New Mexico courts have also trained over 100 language access specialists to provide language help outside the courtroom, according to Paula Couselo-Findikoglu, deputy director of the state’s Court Services Division. These specialists can offer help with forms, answer questions about court cases, and provide information about community and legal aid organizations that may be available.
Courts in the state also offer document translation and allow self-represented litigants to file pleadings in their own language, Couselo-Findikoglu said. An interactive, multilingual avatar appears on courthouse kiosks to answer questions, give directions and provide case information in languages other than English.
New Mexico is “a pace-setter” when it comes to language access in the courts, according to NCAJ Executive Director David Udell.
“People don’t tend to come to our courts just because they have free time. They’re typically stressed out, they’re typically undergoing very dire circumstances,” Couselo-Findikoglu said. “And so to be able to remove that language barrier is fundamental. It has to do with fundamental access to justice.”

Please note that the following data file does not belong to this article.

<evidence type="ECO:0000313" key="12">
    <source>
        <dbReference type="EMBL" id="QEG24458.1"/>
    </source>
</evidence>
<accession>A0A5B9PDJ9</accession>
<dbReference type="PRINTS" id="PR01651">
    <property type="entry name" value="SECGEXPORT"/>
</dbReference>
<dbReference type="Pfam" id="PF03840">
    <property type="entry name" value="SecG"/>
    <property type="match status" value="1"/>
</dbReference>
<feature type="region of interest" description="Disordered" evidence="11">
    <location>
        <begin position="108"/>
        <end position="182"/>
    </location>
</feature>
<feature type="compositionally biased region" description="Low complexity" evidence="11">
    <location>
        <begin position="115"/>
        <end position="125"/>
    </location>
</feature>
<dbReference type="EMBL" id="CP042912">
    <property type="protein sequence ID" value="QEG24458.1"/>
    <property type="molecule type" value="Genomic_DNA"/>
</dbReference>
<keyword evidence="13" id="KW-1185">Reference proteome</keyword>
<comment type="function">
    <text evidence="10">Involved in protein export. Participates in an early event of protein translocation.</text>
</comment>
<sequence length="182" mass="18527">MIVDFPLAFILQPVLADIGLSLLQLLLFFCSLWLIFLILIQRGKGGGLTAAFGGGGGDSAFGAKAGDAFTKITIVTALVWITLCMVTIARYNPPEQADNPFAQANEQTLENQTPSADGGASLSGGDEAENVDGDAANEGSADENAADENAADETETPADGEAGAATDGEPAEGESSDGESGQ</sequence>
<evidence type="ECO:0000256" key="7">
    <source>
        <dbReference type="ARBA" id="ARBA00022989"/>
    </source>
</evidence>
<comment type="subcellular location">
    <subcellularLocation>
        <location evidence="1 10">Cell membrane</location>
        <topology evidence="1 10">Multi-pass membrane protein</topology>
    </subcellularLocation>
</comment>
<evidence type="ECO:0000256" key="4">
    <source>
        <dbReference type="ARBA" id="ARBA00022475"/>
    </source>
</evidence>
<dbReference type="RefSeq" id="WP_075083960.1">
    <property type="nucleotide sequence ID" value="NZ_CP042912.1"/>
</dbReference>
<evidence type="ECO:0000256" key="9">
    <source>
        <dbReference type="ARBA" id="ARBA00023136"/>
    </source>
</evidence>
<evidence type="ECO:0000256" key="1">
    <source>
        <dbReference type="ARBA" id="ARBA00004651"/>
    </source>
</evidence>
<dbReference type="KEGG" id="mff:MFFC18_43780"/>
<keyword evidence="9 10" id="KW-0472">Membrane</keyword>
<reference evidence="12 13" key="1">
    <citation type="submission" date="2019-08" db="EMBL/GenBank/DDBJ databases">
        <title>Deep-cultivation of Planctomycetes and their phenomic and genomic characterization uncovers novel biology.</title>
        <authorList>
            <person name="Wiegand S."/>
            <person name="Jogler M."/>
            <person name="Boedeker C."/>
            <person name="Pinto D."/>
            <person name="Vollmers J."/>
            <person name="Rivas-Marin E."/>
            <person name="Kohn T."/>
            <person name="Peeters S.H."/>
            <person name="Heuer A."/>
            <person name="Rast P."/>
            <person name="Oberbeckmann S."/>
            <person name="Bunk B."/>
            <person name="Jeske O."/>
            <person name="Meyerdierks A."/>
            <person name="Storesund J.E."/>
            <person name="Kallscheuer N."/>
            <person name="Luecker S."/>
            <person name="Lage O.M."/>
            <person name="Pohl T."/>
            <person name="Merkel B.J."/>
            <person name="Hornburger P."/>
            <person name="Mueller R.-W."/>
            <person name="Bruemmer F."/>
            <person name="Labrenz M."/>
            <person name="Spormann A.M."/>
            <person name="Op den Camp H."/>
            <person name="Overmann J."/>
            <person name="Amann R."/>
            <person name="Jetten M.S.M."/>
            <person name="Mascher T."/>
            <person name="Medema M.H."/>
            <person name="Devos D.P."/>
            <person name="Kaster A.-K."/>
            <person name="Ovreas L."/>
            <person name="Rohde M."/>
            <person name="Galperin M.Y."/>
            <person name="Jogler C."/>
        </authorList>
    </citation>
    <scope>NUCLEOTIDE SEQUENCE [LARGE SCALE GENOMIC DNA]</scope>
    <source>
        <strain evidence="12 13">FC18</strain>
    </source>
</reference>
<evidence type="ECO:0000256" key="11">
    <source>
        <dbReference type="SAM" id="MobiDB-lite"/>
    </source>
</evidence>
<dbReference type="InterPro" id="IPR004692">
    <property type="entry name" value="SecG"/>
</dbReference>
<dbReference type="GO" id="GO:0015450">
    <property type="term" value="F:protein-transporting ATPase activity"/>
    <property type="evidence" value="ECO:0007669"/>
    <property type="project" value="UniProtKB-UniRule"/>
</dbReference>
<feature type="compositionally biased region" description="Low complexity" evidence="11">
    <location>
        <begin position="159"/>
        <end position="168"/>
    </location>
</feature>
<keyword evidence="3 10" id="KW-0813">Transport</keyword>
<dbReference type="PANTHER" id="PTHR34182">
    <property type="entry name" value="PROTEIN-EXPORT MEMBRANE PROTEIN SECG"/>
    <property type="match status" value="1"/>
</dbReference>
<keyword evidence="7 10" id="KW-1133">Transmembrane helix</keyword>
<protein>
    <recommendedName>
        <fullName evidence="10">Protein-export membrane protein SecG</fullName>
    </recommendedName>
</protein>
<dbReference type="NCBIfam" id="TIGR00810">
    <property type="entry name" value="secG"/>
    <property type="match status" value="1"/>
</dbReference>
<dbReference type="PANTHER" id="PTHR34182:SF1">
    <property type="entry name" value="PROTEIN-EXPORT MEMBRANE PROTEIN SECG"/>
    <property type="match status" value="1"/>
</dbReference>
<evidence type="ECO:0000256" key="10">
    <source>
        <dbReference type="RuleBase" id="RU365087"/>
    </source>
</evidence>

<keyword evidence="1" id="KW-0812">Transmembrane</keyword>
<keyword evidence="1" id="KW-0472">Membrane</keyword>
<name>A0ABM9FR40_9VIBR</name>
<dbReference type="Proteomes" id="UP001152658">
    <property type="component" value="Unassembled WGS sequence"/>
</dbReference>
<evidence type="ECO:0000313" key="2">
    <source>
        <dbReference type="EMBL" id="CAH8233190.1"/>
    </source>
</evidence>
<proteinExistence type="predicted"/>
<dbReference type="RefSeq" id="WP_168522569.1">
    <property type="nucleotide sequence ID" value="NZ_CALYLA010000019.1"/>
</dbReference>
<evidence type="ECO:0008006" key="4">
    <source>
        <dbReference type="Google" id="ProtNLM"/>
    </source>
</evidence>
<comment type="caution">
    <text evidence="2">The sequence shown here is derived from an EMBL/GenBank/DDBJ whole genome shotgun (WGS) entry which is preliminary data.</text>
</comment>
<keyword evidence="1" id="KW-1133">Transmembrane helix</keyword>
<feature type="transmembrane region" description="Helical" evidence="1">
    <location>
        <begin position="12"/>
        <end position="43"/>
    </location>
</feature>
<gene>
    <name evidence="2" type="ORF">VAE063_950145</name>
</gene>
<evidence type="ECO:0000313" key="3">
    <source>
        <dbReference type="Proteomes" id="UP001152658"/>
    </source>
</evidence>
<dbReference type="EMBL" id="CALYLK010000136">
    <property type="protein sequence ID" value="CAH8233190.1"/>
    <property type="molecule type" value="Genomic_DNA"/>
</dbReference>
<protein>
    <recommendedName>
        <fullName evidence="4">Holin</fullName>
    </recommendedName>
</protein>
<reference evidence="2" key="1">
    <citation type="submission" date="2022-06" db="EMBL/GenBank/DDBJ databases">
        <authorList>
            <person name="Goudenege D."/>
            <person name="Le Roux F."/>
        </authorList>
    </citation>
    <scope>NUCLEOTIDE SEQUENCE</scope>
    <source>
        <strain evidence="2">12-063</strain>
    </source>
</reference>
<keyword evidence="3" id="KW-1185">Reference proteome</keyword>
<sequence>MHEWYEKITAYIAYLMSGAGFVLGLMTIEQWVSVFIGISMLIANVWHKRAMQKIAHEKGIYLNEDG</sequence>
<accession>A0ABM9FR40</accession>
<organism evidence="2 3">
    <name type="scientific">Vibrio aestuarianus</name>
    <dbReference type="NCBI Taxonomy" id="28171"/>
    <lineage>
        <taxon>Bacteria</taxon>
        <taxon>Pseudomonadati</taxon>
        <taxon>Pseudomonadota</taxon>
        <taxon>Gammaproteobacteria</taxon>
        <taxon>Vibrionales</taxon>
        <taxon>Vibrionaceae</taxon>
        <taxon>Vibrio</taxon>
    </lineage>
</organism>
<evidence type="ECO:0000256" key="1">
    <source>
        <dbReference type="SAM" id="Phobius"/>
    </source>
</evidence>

That language barrier is still firmly in place in other states, including South Dakota, which NCAJ ranked last in its report.
Minnehaha County, the state’s largest population center and home to Sioux Falls, stopped providing interpreters in civil court several years ago after a dispute over who should pay for them — the county or the court system, according to Brent R. Thompson, executive director of East River Legal Services.
That’s despite the fact that Sioux Falls is growing quickly, with a diverse population that includes Hispanics, East Africans, Ukrainians and Pacific Islanders, Thompson points out.